• Hi Stu,

    Sorry but I never knew Heshie and Sidney. The only “Heshie” I knew lived at 112 Amboy Street and his real name was Harold Moll. He had an older brother Sherwood and a younger sister Eileen. Their family owned their apartment building. Heshie’s grandfather would invite me upstairs for Shabos prayers and after the brief service he’d serve me some white raisin wine that he made… and I’d just love it.

    Please don’t get me started on stories about the People’s Cinema. What a place! Two feature films, three serials, cartoons and Movietone News! And you learned to read lips when the IRT train passed overhead.


    Roger Elowitz

  • Roger, Do you remember the twin brothers Heshie and Sidney who hung out on Saratoga and Livonia? Heshie was a combination of usher and doorman at The Peoples Cinema. Stuart Portnoy Coconut creek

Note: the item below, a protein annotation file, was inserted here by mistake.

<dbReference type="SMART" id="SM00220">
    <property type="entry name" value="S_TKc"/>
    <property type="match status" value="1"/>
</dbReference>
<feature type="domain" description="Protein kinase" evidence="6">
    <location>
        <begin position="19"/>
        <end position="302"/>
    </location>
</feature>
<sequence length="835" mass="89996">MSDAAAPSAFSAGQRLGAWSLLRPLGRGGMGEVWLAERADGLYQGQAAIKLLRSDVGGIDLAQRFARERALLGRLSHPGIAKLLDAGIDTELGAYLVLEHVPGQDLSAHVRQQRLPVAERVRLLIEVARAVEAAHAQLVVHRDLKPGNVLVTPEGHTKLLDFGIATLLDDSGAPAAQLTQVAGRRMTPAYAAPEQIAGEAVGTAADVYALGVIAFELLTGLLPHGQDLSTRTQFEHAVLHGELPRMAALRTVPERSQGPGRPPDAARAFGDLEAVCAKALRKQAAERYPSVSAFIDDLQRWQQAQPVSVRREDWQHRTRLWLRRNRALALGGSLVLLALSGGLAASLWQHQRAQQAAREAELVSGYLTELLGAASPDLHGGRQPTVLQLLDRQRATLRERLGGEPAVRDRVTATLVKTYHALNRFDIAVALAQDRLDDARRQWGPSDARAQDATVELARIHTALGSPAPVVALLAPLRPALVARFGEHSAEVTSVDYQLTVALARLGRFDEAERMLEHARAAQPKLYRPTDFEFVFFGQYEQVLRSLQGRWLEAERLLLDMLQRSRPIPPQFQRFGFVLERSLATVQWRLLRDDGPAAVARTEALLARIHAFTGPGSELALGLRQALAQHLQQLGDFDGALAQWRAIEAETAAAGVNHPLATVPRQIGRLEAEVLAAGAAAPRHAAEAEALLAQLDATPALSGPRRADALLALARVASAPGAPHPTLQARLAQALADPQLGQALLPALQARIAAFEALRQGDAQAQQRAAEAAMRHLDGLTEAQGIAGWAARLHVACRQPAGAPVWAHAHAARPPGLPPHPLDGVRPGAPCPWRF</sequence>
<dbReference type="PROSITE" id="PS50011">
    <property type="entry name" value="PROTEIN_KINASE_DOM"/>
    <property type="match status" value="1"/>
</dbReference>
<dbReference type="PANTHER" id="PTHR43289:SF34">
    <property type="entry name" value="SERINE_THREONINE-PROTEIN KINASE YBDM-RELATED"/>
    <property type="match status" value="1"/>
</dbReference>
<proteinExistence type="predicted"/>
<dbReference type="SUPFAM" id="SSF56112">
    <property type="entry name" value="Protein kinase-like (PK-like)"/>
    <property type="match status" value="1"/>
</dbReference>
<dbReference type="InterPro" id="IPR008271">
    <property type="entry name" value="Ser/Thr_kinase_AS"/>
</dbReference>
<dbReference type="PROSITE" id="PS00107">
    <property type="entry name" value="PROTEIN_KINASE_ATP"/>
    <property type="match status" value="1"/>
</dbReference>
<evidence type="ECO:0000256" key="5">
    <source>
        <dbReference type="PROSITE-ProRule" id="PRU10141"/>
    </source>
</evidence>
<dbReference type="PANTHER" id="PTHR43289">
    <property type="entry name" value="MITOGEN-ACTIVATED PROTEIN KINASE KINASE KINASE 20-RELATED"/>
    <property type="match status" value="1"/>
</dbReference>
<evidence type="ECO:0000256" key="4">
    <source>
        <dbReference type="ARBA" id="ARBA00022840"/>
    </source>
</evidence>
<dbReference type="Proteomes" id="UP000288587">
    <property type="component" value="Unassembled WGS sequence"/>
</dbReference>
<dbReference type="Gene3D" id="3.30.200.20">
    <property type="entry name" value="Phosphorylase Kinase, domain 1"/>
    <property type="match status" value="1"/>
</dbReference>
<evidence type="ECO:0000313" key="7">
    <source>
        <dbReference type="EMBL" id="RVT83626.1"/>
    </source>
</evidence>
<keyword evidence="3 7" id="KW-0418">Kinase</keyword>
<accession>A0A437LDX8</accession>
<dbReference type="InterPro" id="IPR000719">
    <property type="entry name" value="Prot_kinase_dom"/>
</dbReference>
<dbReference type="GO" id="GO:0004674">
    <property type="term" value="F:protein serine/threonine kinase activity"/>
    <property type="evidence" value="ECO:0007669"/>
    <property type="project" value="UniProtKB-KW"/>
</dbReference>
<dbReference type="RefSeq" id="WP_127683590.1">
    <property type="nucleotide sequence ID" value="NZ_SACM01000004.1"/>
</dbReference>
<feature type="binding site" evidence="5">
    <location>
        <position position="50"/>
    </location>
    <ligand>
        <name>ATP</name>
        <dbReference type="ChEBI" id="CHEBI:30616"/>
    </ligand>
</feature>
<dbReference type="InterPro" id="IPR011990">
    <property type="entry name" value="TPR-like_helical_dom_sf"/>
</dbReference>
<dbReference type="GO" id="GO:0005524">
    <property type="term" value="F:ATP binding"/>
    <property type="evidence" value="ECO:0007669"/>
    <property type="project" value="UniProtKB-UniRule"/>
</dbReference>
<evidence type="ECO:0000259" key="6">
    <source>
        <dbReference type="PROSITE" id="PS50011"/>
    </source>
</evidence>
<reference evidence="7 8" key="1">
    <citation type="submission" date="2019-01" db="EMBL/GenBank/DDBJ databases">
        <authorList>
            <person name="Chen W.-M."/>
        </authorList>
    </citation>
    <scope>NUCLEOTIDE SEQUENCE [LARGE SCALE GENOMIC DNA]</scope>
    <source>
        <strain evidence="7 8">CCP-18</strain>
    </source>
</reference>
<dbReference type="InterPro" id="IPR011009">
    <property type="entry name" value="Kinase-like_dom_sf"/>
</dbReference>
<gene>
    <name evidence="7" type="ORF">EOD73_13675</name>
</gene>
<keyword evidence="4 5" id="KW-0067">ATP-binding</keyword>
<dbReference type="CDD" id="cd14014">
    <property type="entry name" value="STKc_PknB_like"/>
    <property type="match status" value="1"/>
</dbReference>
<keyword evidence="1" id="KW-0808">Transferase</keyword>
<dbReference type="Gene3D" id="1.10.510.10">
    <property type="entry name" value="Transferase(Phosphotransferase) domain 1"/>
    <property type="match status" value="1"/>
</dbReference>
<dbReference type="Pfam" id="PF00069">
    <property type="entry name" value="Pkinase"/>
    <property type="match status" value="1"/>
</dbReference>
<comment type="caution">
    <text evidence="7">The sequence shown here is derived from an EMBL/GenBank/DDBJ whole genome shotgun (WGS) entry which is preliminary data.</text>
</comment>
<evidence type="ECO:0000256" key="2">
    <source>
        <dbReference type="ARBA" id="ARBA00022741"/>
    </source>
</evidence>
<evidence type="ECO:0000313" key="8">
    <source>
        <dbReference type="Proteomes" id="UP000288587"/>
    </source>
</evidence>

• Hi Marilyn,

    Thanks for posting here. Strange, I don’t ever remember a “Strauss Junior High” in Brownsville… but my wife Joyce assures me she went there as it was also called JHS 109..

    Please click this link on the Internet for more information:

    Here’s a bit of interesting information I got from the site above…

    On April 14, 1916, P.S. 109 in Brooklyn, New York was renamed the Isidor Straus school, and the girls’ department bore the name of Isidor’s wife Ida. Both perished aboard the Titanic nearly four years to the day of its sinking. Isidor Straus had been a co-owner or the famed department store R. H. Macy & Co. This dedication was the result of a change in policy by the Board of Education to bestow distinguish names upon the New York City schools, who up to that point had been distinguished purely by number, e.g. P.S. 109 (Public School 109.)